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Icahn warns Time Warner about 'errors in judgment'

Investor who's organizing proxy battle for control of media conglomerate cautions about any planned deal for America Online unit.

Investor Carl Icahn, who is organizing a proxy battle for control of Time Warner warned the media conglomerate on Wednesday against any "egregious error in judgment" for any deal it plans for its America Online unit.

The billionaire, who is leading a group of investment funds holding 3 percent in shares and options of the media company, threatened to hold Time Warner Chief Executive Richard Parsons and the board "personally liable" for any "breach of fiduciary duty" in forging any AOL deal.

Time Warner is in talks with Microsoft and Google to create an Internet advertising venture, sources said. Time Warner has acknowledged the talks but has declined to say which companies it is negotiating with.

Icahn maintains that Time Warner is shutting out one or more bidders that may want to buy all or part of AOL, but that the company is not willing to sell. He said a new board would be more capable of making decisions to boost its share price, which has not risen substantially in three years.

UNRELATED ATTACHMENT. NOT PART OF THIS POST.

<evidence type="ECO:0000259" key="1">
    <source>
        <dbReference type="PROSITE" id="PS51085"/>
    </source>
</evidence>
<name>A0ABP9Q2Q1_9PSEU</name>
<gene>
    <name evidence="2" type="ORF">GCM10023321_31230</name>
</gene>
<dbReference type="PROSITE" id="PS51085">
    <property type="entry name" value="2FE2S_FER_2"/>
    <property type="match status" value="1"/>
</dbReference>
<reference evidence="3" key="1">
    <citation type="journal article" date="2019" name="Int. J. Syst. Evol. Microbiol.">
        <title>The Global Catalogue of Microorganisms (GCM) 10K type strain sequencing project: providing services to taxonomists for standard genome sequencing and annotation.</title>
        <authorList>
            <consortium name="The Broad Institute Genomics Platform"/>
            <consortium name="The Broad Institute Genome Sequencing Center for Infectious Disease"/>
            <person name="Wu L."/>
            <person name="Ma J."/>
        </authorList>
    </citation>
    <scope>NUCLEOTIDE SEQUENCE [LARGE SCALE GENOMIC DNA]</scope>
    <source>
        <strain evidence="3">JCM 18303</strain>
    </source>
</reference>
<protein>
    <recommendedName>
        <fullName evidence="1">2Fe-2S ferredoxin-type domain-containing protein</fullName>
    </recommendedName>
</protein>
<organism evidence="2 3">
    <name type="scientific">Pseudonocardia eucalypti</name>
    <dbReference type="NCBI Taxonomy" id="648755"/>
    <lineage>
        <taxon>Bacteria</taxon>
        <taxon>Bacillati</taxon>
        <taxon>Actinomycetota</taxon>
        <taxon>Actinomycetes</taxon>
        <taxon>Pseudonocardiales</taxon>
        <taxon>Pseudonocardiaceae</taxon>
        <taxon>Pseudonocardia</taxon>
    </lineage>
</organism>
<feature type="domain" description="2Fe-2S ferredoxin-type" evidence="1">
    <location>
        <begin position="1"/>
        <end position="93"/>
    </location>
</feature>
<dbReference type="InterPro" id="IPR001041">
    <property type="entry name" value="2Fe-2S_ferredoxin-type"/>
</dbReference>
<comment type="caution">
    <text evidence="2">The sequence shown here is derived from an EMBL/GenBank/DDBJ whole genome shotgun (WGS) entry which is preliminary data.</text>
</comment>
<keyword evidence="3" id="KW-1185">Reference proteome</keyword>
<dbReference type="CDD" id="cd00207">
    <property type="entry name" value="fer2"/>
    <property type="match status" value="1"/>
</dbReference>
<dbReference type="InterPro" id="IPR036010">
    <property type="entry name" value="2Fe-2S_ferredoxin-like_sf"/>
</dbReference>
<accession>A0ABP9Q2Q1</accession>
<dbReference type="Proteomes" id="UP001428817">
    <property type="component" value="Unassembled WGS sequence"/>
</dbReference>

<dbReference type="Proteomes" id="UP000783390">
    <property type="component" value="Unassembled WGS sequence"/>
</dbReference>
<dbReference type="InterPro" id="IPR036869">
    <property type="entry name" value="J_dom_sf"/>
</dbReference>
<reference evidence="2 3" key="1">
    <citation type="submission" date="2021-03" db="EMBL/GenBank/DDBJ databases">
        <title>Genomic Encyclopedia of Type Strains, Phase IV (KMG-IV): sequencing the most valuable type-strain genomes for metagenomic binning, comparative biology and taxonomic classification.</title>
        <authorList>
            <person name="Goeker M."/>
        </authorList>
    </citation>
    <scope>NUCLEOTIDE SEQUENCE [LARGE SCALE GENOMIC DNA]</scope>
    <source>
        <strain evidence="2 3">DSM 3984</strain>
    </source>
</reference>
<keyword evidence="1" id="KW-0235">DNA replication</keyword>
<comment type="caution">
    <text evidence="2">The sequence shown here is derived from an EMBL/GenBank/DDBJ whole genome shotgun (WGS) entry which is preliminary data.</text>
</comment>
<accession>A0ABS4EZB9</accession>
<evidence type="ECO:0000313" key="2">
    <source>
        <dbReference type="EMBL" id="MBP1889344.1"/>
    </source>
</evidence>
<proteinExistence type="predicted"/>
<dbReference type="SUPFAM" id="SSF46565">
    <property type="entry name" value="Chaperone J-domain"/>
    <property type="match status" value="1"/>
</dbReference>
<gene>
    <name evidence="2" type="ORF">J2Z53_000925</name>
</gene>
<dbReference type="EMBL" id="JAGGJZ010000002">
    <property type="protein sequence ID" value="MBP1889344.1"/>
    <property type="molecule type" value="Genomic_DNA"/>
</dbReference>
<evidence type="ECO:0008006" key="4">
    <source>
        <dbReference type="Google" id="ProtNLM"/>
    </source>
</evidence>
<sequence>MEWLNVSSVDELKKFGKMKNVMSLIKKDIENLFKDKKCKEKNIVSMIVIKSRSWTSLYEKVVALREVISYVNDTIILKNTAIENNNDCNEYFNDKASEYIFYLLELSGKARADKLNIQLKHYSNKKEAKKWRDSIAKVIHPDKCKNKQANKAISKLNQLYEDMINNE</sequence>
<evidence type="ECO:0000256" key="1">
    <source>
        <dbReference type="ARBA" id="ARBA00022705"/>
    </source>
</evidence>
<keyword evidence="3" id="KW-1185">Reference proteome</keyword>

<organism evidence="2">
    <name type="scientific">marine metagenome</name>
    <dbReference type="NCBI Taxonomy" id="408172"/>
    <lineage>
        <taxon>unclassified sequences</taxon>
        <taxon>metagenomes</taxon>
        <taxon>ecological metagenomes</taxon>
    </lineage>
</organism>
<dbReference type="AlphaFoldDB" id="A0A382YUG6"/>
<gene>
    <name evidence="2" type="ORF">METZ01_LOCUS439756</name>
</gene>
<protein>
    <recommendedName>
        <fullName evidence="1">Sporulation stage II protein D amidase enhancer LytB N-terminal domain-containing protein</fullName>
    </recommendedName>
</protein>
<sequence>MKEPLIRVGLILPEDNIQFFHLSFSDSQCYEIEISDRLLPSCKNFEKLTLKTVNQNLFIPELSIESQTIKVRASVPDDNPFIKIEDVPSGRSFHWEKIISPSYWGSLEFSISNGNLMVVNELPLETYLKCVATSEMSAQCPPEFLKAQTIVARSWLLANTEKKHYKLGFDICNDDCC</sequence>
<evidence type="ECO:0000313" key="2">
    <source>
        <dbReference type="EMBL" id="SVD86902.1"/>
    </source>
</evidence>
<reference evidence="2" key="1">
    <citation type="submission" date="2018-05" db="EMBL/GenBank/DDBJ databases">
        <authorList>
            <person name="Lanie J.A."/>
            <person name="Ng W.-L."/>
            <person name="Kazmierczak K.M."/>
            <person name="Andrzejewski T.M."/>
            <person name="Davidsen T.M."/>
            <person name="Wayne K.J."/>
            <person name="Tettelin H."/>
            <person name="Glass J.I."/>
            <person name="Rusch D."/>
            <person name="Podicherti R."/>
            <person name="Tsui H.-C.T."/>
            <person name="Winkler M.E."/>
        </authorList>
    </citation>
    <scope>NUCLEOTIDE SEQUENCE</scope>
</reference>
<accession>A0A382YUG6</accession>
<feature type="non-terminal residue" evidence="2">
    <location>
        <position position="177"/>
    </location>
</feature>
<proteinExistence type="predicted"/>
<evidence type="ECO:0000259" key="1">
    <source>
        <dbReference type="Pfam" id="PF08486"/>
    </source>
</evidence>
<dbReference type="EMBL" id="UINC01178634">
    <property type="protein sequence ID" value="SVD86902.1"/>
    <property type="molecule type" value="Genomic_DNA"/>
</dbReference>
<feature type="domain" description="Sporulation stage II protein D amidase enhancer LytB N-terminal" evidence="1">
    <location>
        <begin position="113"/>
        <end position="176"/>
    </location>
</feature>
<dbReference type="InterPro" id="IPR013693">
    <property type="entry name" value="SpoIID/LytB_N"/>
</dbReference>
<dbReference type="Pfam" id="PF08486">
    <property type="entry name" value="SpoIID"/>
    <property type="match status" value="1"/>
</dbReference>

"We're concerned that they will do something that would prevent others from enhancing shareholder value by possibly purchasing control of AOL or a combination of AOL with other parts of Time Warner," said Icahn in an interview.

Time Warner said Icahn should not worry.

"Obviously we have a deep understanding of the AOL business and its value potential," a representative said. "Any relationship we pursue will protect and enhance shareholder value."

The dissident shareholder group has engaged investment bank Lazard to seek ways to boost Time Warner shares, including breaking the company up. Time Warner owns Time Warner Cable, Home Box Office, AOL, Warner Bros. Entertainment, New Line Cinema, the Time Inc. magazine group and Turner Broadcasting, the parent of CNN.

Icahn's group, which includes hedge funds SAC Capital Advisors, Jana Partners and mutual fund Franklin Mutual Advisers, has been rapidly building a larger stake in New York-based Time Warner.

Since Nov. 29, the group has added about 2.3 million shares and options to its collective holdings, giving it a stake of 137.7 million, or about 3.01 percent in Time Warner, according to regulatory filings.

The group has said it plans to nominate new candidates to fill "a majority" of the board of Time Warner, which would give it control of the company.

Time Warner shares closed at 18.12 on the New York Stock Exchange, up 13 cents.

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